Freshwater mussels are bivalves similar to oysters, clams, and their tastier marine cousins. Unlike these other bivalves, freshwater mussels live in our local streams. They provide valuable “ecosystem services” or natural benefits such as strengthening streambeds by keeping soils in place and providing food and habitat needed by other animals and plants. As filter-feeders, mussels supply another important service by cleaning the water in which they live. They suck water in and trap solids such as dirt, algae and other pollutants then release the clean filtered water back into the environment. One mussel bed studied in Southeast PA was found to remove 26 metric tons of solids from the water in a single summer season; this is as much as five grown elephants!
Freshwater Mussel Decline
Over 300 mussel species are native to North America and over a dozen of these species were historically found in streams throughout the Delaware Estuary. Unfortunately only one of these species is now commonly found in Pennsylvania, New Jersey, and Delaware. The decline can be blamed on a combination of known and unknown factors including polluted water, toxic spills, over-harvesting for bait, loss of forests along streams, loss of fish hosts needed for reproduction and dams that block fish passage.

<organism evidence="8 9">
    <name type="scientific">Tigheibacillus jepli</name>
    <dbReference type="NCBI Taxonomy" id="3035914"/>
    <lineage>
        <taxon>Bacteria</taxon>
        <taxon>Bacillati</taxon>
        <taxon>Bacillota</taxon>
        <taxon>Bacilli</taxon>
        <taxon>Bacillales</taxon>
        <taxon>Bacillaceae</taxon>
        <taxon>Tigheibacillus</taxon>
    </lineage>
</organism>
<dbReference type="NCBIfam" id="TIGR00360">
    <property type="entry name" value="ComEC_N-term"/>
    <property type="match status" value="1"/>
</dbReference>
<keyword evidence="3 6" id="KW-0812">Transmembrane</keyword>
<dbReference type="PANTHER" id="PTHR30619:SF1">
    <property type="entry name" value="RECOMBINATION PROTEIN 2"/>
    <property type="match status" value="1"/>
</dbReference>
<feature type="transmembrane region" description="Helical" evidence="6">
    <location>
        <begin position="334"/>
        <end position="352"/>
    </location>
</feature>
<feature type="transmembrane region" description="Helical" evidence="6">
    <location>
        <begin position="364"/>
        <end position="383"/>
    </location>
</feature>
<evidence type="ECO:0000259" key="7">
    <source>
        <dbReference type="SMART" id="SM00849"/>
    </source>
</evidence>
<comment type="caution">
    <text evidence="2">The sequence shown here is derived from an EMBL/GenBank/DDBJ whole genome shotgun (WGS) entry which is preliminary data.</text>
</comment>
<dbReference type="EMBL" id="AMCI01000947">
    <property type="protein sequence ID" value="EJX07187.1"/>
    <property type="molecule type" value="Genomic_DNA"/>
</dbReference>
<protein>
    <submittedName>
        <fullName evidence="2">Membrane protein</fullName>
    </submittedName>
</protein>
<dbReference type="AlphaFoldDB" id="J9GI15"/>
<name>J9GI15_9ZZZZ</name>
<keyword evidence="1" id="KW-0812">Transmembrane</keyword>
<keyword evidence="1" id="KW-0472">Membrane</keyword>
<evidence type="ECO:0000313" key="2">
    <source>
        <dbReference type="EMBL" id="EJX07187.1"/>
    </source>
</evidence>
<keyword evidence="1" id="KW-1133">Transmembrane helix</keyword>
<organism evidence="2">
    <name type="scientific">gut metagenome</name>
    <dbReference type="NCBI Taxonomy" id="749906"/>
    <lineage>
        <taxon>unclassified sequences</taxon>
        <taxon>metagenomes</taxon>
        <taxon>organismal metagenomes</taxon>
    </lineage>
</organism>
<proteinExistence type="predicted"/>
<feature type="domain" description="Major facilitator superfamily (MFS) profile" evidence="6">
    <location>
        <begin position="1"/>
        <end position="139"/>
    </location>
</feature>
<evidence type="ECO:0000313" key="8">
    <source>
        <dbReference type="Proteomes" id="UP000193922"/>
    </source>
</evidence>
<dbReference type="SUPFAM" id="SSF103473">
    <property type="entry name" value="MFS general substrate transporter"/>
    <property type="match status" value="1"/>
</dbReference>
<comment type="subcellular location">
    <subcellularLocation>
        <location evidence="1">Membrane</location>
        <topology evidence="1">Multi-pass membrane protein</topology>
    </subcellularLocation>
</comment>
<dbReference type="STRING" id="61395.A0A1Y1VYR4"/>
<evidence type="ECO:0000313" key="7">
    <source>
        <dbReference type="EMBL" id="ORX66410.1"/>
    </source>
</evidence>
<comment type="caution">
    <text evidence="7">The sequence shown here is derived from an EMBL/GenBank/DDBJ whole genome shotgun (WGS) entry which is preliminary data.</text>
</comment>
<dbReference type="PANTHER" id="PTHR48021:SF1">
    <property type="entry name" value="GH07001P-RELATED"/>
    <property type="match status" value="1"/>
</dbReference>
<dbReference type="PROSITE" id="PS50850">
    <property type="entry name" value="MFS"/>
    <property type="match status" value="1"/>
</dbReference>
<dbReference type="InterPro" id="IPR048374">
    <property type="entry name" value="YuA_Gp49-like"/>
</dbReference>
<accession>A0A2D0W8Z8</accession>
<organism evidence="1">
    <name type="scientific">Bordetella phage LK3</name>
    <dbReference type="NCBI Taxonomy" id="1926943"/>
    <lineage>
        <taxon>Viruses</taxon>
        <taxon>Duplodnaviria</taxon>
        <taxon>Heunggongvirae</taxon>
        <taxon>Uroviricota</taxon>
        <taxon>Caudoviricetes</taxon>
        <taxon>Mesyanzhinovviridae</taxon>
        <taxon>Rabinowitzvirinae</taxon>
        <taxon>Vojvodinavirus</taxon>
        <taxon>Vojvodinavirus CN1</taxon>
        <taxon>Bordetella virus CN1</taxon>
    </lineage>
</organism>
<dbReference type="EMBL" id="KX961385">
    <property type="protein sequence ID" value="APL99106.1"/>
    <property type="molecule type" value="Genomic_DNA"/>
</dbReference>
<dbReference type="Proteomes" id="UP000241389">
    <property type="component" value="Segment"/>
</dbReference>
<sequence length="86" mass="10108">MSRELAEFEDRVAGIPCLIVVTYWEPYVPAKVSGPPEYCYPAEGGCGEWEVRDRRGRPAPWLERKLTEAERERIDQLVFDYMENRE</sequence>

PDE’s Work with Mussels
PDE recognizes the need to conserve existing mussel populations and restore native freshwater mussels to the Delaware Estuary and River basin. PDE scientists conduct surveys to find existing mussels and collect data on their abundance, size, and overall health. PDE teaches mussel workshops to train citizen scientists to help in these efforts (See Mussel Volunteer Website). Alongside studies of the mussels themselves, PDE assesses stream health throughout the region. If a stream is healthy and has contained mussels in the past, PDE will attempt to restore native Freshwater Mussels to the area by transplanting mussels from an existing healthy bed. PDE’s work to understand, conserve, and restore native Freshwater Mussels results in improvement in all around ecosystem health including cleaner water and better habitat for other animals from the streams to the ocean.
PDE's plan for freshwater mussel restoration: Click Here